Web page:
The National Cyber Security Alliance is pleased to present our fourth edition of our Board Member Spotlight. Our Board member companies are leaders in cybersecurity education and awareness and are an integral part of making the organization a successful public-private partnership.
Get to know Tonia Dudley, Strategic Advisor at Cofense, in this Board Member Spotlight.
This year you took over as our Marketing Committee Chair What has this role been like for you?
As someone that’s been a member of this subcommittee from the start, I have enjoyed being able to carry the torch. Since implementing the Executive Committee and subcommittee leadership format, we’re really starting to see the benefits of this structure in moving the organization forward.
The Marketing Committee is currently working on some very exciting projects. Without giving too much away, what are some of your goals for the committee?
Under the previous chair, we kicked off a branding initiative. Much of the groundwork was established before I took on the role as chair, so it’s exciting to see the project move to the execution phase. We have our goals set to launch in October, stay tuned!
Our Board member companies are well-known and competitive within the marketplace. How does the mission of the National Cyber Security Alliance create an environment where Board members are unified?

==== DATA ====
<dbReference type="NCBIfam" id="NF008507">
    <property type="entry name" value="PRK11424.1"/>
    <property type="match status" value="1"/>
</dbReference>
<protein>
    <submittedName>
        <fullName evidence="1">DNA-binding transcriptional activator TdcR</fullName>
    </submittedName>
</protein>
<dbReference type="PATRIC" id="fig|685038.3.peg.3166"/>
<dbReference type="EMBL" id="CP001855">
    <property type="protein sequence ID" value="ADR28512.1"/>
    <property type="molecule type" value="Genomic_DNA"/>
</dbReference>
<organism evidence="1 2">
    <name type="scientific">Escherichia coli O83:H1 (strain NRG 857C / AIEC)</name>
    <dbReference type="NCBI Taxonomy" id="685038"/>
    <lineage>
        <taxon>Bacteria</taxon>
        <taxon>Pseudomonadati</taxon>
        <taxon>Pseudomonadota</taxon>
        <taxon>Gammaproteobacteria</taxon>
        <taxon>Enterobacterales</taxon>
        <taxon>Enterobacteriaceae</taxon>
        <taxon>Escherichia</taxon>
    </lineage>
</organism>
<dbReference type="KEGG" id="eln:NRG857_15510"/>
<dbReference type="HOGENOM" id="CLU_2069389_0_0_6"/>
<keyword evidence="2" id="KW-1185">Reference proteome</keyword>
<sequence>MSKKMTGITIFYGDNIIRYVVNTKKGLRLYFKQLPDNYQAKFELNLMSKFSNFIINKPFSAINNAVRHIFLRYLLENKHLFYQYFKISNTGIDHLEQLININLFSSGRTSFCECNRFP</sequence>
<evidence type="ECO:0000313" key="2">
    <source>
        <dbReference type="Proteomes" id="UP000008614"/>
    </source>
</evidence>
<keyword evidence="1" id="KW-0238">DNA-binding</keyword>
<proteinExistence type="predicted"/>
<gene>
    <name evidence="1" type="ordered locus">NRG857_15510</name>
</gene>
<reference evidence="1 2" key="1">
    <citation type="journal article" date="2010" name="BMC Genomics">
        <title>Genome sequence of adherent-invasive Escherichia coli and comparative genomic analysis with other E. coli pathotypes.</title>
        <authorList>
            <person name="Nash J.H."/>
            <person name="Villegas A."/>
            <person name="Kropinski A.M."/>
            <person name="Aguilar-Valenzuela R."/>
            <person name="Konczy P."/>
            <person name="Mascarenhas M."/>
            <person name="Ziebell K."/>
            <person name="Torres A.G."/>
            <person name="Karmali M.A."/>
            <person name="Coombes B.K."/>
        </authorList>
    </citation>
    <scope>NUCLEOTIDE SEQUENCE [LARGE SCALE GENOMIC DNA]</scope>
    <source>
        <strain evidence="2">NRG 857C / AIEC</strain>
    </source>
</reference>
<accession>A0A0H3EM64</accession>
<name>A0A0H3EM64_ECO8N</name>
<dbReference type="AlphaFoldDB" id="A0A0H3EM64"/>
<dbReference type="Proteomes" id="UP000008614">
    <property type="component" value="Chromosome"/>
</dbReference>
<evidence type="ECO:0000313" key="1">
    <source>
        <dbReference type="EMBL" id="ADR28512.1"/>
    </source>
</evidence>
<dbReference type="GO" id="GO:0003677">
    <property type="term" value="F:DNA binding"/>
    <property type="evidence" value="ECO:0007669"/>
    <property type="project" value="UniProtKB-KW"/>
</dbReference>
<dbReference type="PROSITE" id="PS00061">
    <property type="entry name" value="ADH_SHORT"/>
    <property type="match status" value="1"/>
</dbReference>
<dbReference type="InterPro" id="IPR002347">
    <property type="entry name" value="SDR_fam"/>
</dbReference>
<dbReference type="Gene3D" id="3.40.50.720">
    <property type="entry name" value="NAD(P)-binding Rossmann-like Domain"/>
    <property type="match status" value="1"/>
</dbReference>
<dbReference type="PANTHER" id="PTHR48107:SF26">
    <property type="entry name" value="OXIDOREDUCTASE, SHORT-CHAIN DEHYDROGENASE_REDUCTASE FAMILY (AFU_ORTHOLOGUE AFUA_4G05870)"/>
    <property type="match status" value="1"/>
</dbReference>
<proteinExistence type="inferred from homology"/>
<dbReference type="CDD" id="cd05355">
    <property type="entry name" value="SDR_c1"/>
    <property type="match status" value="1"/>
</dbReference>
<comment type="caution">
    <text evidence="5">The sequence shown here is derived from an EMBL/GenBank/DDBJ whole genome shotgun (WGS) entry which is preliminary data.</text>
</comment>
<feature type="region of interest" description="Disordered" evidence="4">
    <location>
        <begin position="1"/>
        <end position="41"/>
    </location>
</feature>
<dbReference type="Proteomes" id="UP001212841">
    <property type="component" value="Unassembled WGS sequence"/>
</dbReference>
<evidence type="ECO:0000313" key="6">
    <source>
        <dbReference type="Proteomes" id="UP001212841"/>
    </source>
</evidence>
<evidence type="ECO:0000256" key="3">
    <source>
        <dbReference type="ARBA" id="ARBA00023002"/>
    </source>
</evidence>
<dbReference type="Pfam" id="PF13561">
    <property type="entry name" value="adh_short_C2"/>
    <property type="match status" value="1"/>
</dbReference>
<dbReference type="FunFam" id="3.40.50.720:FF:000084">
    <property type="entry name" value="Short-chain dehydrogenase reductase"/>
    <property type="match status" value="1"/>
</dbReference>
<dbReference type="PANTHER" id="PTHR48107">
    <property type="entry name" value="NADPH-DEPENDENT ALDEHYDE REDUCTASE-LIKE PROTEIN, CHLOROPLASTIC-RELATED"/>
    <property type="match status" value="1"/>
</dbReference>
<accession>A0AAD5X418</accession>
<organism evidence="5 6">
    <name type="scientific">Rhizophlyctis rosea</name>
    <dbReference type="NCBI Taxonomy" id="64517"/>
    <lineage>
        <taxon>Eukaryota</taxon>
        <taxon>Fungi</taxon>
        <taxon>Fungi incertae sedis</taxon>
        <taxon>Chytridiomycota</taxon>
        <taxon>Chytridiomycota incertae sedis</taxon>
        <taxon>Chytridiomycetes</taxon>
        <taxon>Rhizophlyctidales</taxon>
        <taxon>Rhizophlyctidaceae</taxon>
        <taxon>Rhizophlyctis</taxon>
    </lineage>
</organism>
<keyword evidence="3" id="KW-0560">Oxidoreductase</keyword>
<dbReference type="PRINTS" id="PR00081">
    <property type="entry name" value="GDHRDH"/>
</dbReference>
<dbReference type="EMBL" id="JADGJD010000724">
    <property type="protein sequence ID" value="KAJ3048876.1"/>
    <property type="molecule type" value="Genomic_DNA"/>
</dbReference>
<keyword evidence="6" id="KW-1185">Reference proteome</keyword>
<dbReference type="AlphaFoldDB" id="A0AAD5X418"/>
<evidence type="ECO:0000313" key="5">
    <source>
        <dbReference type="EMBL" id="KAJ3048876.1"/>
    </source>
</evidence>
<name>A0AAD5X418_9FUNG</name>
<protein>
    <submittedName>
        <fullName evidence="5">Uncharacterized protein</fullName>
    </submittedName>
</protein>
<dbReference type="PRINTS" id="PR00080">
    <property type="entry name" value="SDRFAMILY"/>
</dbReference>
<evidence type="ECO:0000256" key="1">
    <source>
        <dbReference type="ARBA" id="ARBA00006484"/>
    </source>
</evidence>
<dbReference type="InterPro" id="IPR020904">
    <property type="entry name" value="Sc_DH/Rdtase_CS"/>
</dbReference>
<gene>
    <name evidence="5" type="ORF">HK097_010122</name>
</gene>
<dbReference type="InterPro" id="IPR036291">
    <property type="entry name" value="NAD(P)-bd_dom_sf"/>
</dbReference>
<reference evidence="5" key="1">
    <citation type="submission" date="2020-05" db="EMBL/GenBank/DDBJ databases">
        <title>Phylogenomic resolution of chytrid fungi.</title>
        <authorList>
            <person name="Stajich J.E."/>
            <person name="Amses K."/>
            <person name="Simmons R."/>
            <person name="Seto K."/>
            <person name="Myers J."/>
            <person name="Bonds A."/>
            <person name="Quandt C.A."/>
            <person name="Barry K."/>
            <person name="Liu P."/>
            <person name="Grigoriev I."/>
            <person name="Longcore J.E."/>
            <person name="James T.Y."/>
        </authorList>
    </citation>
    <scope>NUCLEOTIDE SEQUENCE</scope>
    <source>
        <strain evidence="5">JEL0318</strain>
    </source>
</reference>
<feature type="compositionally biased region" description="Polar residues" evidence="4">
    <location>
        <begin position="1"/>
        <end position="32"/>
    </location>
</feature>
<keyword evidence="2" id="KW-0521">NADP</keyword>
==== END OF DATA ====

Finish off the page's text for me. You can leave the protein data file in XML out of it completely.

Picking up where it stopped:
While we may be competitive outside of the National Cyber Security Alliance, we all have the same goal to bring everyone together for the common understanding of the threats that impact organizations, as well as the consumer. Having this unified message allows us to collaborate with great vision to protect organizations, as well as individuals, and defend against the changing threat landscape.
How does Cofense’s cybersecurity interests align with the mission of the National Cyber Security Alliance to educate and empower our global digital society?
Cofense, by its very existence, embodies the mission of the National Cyber Security Alliance. From inception, our goal was to educate and empower our customers to stop phishing attacks in their organizations. Our phishing defense products, which includes phishing simulations, help employees readily recognize and report phishing emails, use positive feedback to empower employees. But phishing is not just an enterprise problem – it is prevalent at home as well. Being educated to recognize phishing emails in their work environment empowers them to carry that to their home environment, thus being more vigilant about their personal email as well.
You seem to have had a diverse career in a few different fields. Can you tell us a little about that and what made you ultimately choose the cybersecurity field?
After several years in finance and IT roles, I was ready for something new. I’m always looking for “what’s next” and willing to take a lateral move to expand my capabilities. After holding a role for 5 years doing IT Compliance, I was starting to notice the infosec group in the organization. We had an external hiring freeze at that time, so it allowed me the opportunity to take a role in policies and standards. I figured this was a great way for me to learn more about the various elements of infosec. I haven’t regretted that move. It allowed me to really leverage blending all the other disciplines I learned along the way, especially when I took a role managing Security Awareness programs.